Kathryn Ricketts is an educational consultant within the Teaching and Learning Centre. She employed an unusual approach in developing the final plenary session at the Symposium on Teaching and Learning in mid-May. Here’s her description of how it worked:
Mobile Dialogues served as our final plenary session for the 2012 Symposium on Teaching and Learning: Leading Change @ SFU. This facilitated dialogue was a dynamic and responsive forum that generated summaries, reflections, and further inquiries from faculty, instructors, and staff who attended the symposium. The symposium participants were encouraged to post topics for discussion throughout the two days at various designated spots or through our hashtag #mobiled in case they were inspired to tweet us a topic. They were asked to post their sparkling curiosities, burning questions, and bristling agitations around teaching and learning.
These topics were then allocated to tables and times for vibrant, fast-firing exchanges. Participants were invited to change tables and topics at punctuated time periods allowing for a range of discussions according to interest and passion, or to become butterflies moving freely from topic to topic. Among the topics from this session were
- University as a safe place to fail, recover, and grow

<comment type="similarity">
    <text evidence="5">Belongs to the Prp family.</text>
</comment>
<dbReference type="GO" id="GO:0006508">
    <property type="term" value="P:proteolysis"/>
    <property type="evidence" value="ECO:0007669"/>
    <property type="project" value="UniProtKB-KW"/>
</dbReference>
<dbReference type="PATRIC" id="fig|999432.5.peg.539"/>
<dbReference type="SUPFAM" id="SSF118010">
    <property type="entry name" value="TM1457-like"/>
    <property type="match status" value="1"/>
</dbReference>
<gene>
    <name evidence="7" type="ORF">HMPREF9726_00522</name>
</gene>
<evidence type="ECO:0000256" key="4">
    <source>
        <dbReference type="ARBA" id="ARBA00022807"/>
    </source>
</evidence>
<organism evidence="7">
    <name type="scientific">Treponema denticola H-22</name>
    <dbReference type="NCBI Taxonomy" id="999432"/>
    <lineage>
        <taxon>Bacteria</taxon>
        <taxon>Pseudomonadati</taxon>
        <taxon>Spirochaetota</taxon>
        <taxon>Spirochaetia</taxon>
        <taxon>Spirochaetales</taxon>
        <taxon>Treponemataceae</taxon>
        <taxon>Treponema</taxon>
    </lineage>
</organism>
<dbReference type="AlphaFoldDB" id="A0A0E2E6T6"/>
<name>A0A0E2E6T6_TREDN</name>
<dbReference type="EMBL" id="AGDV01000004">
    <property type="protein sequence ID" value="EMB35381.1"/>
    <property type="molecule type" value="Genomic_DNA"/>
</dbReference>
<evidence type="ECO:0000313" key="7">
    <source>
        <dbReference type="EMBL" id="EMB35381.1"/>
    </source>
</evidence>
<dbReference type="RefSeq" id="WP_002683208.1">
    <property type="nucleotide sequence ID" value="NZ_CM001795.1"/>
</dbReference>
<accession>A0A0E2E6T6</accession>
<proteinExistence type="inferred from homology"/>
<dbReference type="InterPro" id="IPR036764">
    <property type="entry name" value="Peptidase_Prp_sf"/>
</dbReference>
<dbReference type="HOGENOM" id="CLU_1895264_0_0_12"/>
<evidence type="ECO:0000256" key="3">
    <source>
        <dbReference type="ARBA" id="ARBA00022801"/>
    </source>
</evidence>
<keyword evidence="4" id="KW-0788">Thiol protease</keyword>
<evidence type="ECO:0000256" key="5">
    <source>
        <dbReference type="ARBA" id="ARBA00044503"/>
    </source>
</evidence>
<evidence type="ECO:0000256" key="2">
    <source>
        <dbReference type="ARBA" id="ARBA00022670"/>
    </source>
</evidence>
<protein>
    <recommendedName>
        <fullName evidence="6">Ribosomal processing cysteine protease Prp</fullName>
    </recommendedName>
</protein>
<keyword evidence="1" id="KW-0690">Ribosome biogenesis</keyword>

- Are first-year students capable of deep learning approaches?
- Electronic devices in the classroom (for research, for notes, for distraction, for cheating)
- Experimentation in relation to responsibility, growth, possibility, fear, excitement, risk, opportunity
- Student self-assessment: Can we trust them? How can we best assess engagement and self-learning?
- How do we encourage and cultivate mutual responsibility for learning between the student and the instructor?
Salient points were transferred to brilliant yellow paper tablecloths (see the photo above) with the help of scented felt pens in the form of key words, descriptors, storyboards and mad doodles. The session ended with a “tour of the tablecloths” whereby participants could enjoy the imagistic and poetic summaries of the various discussions. This session was facilitated with light humour and a stopwatch by Kathryn Ricketts, who believes in creating playful states of immediacy to trigger imaginative and courageous conversations.
View the PowerPoint slides of the session on the TLC website to see how the event was structured.